This is not a political post, so everyone who planned to get mad and disagree with me can stand down.
Every night since the earthquake I’ve been watching the CBS Evening News with Katie Couric, which I often do anyway, but now I’m glued to it. I now refer to 6:30 P.M. EST as the Crying Hour. It’s only a 30 minute broadcast, but it takes me another 30 minutes to recover. And then I say to myself, aren’t you the compassionate one? You cry for an hour and you’re done until tomorrow. And that has helped…how?
The images on CBS News, which is not known for being sensational or particularly explicit, are horrific. Last night was the final straw, so to speak. A scene that will forever be burned into my brain and will always be the symbol of the earthquake for me. I was reminded of 9/11, when the incessant pictures of the planes flying into the buildings were not what stuck with me. It was the picture posted in the New York Times (they eventually took it down) of two people holding hands, jumping together from the 90th floor to their deaths. I didn’t sleep for a long time after seeing that.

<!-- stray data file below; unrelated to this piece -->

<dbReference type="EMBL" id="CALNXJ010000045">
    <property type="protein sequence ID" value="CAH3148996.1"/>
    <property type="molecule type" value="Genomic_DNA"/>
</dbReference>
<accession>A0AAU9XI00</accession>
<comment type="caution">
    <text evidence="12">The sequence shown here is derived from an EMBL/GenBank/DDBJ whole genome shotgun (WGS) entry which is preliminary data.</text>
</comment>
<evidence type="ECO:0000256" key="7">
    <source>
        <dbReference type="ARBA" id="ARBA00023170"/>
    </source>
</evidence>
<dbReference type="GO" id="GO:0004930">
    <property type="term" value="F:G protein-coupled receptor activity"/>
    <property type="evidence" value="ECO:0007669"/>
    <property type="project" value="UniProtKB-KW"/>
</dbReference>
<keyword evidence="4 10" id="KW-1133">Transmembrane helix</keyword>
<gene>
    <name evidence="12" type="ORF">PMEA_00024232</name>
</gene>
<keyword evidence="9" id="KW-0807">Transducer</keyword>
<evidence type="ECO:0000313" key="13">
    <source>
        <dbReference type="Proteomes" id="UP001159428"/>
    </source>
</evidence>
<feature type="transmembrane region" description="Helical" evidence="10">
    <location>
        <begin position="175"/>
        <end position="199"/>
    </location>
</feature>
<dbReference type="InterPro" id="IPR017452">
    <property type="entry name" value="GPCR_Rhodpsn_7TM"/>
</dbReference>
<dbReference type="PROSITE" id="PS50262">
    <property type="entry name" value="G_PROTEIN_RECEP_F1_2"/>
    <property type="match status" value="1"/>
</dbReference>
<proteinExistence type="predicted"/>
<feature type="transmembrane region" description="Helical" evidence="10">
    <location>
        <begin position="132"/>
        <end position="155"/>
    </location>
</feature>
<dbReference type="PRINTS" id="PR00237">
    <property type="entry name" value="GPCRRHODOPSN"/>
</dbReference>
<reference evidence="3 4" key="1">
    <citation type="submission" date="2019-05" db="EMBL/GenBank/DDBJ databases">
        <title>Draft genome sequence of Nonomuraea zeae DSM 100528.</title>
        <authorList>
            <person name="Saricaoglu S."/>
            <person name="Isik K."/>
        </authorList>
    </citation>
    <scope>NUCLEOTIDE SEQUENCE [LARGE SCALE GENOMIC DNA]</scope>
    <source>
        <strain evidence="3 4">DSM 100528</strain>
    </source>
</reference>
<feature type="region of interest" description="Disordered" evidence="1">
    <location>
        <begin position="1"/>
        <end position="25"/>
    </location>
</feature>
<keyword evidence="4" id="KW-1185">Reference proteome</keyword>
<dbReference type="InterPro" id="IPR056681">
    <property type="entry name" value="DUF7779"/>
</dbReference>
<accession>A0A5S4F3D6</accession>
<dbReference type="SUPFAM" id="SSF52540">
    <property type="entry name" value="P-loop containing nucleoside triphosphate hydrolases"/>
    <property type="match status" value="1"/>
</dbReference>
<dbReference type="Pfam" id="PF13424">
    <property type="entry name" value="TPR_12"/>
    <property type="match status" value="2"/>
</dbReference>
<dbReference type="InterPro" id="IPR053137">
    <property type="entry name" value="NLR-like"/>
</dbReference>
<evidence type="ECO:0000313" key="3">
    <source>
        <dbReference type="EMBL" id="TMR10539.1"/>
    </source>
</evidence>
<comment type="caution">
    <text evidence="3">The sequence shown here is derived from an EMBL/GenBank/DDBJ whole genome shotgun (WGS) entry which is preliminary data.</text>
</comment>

In this case, Katie was visiting a makeshift hospital tent and came upon a 13 year old boy named Pierre, with a broken leg. Both his parents died in the quake. As Katie squatted down to talk to him, he grabbed her hands. Then the hospital personnel began to wrap his leg with what looked like nothing more than an Ace bandage. The boy began to cry and as the pain grew worse, Katie said, Just squeeze my hands. Eventually he began screaming, and what he said was, “Why, God, why?” I will see that little boy in my head for the rest of my life.
The hospital staff asked Katie if she could try to find a plastic cast for the boy as she traveled from site to site, and she did try. The answer was, We don’t have any either, and if we did, we would use them on our own patients.
It’s so difficult to see the faces of people suffering from injuries and hunger and thirst, knowing there are supplies and medical personnel at the airport but they just can’t get to the people in enough time. The help might as well be on the moon. I feel like we are watching people die in prime time. How cruel is it to survive the quake, then die anyway?
I feel guilty. I feel that I should be doing more. But realistically, I can’t do anything at all. Even if I were young enough and strong enough to go help physically, what the hell do I know? So I sit here helplessly. And that’s why Leonard Pitts, one of my favorite columnists, made me feel better with his post of January 14th entitled Cruel as it is, we somehow go on.
While I am not a religious person, a quote from his article struck home. Sometimes we really are helpless, which is not the same as being uncaring. You may substitute the word “Fate” or “Disaster”, but what Pitts said was, it’s like the playwright said: Your Arms Too Short To Box With God.